This week we are officially beginning one of my favorite units in math class - data collection and probability. On Friday of last week, I read the first chapter of an excellent book which introduces young learners to probability in a fun an attainable way. The first chapter had the main characters tossing a coin to decide what television show to watch.
In the story, the coin kept coming up heads. Finally, the boys decided that the last roll would decide it. I stopped reading and posed the question to the class: We know the chances of getting a heads or tails is 50/50. But what did the children thing would come up next, given the long string of heads? Predictably, most children thought that tails would come next, since so many heads had come before, that somehow, the odds had changed. Ah, that's how Vegas makes the money.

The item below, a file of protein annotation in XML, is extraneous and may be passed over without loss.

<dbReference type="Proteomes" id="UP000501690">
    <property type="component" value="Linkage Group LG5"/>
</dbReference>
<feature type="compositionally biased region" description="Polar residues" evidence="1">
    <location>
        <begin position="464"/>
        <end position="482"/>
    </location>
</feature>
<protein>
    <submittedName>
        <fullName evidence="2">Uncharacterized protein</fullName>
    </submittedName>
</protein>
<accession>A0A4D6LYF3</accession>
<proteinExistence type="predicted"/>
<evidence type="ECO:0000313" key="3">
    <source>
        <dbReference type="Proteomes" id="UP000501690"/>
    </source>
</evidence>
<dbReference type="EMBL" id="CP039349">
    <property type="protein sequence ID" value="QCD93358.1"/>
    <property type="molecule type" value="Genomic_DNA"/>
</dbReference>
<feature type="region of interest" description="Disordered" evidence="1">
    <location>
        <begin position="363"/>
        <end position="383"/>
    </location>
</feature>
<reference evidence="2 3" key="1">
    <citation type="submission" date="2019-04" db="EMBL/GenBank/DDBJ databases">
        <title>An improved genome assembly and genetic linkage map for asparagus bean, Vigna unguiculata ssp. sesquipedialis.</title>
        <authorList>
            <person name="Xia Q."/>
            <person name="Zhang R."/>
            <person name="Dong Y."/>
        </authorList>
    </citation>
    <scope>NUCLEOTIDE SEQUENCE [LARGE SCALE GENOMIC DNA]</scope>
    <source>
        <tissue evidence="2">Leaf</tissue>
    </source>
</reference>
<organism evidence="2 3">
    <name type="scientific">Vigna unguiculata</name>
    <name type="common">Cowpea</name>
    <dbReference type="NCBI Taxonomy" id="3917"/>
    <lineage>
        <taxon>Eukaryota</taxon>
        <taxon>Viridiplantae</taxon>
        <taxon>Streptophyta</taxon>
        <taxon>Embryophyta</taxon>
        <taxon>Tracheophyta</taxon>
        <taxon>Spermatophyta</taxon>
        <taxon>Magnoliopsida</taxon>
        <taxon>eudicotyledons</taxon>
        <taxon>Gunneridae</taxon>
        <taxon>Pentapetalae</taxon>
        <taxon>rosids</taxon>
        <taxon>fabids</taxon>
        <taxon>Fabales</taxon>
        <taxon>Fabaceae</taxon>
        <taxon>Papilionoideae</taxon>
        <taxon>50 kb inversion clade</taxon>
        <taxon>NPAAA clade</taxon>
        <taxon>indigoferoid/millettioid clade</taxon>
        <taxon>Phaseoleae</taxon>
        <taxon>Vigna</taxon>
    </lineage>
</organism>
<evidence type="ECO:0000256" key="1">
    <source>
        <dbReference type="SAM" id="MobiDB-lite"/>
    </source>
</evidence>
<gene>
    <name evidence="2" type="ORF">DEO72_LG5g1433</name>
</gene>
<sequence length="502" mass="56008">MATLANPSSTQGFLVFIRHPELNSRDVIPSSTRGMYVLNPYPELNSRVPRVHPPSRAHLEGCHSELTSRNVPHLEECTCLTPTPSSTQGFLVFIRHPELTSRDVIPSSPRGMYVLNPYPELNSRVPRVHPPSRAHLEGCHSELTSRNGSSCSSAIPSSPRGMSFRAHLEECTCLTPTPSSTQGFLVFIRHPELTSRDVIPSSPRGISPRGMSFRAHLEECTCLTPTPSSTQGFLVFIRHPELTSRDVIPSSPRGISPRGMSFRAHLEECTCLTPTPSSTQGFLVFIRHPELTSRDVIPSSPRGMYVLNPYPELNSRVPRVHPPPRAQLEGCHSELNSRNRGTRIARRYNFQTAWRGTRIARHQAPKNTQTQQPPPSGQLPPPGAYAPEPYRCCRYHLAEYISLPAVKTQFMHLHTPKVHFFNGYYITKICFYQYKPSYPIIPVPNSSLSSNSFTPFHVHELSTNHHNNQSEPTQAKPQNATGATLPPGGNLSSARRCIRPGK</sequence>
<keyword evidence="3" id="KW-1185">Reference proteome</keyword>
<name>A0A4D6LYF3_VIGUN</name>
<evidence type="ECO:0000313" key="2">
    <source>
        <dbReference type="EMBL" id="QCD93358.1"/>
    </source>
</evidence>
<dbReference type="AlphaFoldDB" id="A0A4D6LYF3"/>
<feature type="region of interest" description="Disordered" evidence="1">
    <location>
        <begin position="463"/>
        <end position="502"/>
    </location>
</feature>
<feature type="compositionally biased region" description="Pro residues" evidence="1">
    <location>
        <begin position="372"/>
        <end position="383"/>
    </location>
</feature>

When we continued the story, the quote that stuck out was "coins are dumb". It's true! They don't know that heads came up 15 times before. So each and every time, it's back to 50/50. I think children will remember that - but, just in case, we set out to prove it this week with a fun coin flipping experiment of our own.